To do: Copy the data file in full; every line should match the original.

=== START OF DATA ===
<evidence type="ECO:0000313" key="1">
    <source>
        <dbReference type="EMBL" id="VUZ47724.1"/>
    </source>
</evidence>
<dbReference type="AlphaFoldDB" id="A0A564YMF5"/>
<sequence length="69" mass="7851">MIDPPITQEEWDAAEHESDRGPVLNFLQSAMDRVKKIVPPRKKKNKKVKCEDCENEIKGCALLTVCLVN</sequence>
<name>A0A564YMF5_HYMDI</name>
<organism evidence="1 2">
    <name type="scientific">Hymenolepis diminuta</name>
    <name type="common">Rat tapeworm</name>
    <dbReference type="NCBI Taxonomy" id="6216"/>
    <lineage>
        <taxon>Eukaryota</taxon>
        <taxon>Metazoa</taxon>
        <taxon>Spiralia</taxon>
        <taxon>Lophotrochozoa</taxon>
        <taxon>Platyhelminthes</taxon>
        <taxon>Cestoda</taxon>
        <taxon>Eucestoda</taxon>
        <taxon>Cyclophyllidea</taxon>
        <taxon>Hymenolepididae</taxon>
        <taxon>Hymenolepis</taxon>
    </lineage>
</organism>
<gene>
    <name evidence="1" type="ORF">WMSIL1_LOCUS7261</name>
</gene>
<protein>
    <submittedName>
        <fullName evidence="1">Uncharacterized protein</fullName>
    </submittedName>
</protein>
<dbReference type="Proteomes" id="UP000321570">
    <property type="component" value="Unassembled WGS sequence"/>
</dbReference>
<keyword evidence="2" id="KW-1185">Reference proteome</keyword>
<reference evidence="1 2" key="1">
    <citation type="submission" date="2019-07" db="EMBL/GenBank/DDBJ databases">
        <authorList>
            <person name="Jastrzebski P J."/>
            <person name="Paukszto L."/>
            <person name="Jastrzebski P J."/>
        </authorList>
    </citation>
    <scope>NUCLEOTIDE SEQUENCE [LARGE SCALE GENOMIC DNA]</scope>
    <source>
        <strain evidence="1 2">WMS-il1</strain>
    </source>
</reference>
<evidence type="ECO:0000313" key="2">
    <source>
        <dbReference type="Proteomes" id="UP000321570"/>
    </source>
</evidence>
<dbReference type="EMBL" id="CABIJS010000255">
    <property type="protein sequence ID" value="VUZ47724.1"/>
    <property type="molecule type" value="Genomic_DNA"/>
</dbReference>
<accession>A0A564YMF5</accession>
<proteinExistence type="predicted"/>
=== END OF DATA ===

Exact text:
<evidence type="ECO:0000313" key="1">
    <source>
        <dbReference type="EMBL" id="VUZ47724.1"/>
    </source>
</evidence>
<dbReference type="AlphaFoldDB" id="A0A564YMF5"/>
<sequence length="69" mass="7851">MIDPPITQEEWDAAEHESDRGPVLNFLQSAMDRVKKIVPPRKKKNKKVKCEDCENEIKGCALLTVCLVN</sequence>
<name>A0A564YMF5_HYMDI</name>
<organism evidence="1 2">
    <name type="scientific">Hymenolepis diminuta</name>
    <name type="common">Rat tapeworm</name>
    <dbReference type="NCBI Taxonomy" id="6216"/>
    <lineage>
        <taxon>Eukaryota</taxon>
        <taxon>Metazoa</taxon>
        <taxon>Spiralia</taxon>
        <taxon>Lophotrochozoa</taxon>
        <taxon>Platyhelminthes</taxon>
        <taxon>Cestoda</taxon>
        <taxon>Eucestoda</taxon>
        <taxon>Cyclophyllidea</taxon>
        <taxon>Hymenolepididae</taxon>
        <taxon>Hymenolepis</taxon>
    </lineage>
</organism>
<gene>
    <name evidence="1" type="ORF">WMSIL1_LOCUS7261</name>
</gene>
<protein>
    <submittedName>
        <fullName evidence="1">Uncharacterized protein</fullName>
    </submittedName>
</protein>
<dbReference type="Proteomes" id="UP000321570">
    <property type="component" value="Unassembled WGS sequence"/>
</dbReference>
<keyword evidence="2" id="KW-1185">Reference proteome</keyword>
<reference evidence="1 2" key="1">
    <citation type="submission" date="2019-07" db="EMBL/GenBank/DDBJ databases">
        <authorList>
            <person name="Jastrzebski P J."/>
            <person name="Paukszto L."/>
            <person name="Jastrzebski P J."/>
        </authorList>
    </citation>
    <scope>NUCLEOTIDE SEQUENCE [LARGE SCALE GENOMIC DNA]</scope>
    <source>
        <strain evidence="1 2">WMS-il1</strain>
    </source>
</reference>
<evidence type="ECO:0000313" key="2">
    <source>
        <dbReference type="Proteomes" id="UP000321570"/>
    </source>
</evidence>
<dbReference type="EMBL" id="CABIJS010000255">
    <property type="protein sequence ID" value="VUZ47724.1"/>
    <property type="molecule type" value="Genomic_DNA"/>
</dbReference>
<accession>A0A564YMF5</accession>
<proteinExistence type="predicted"/>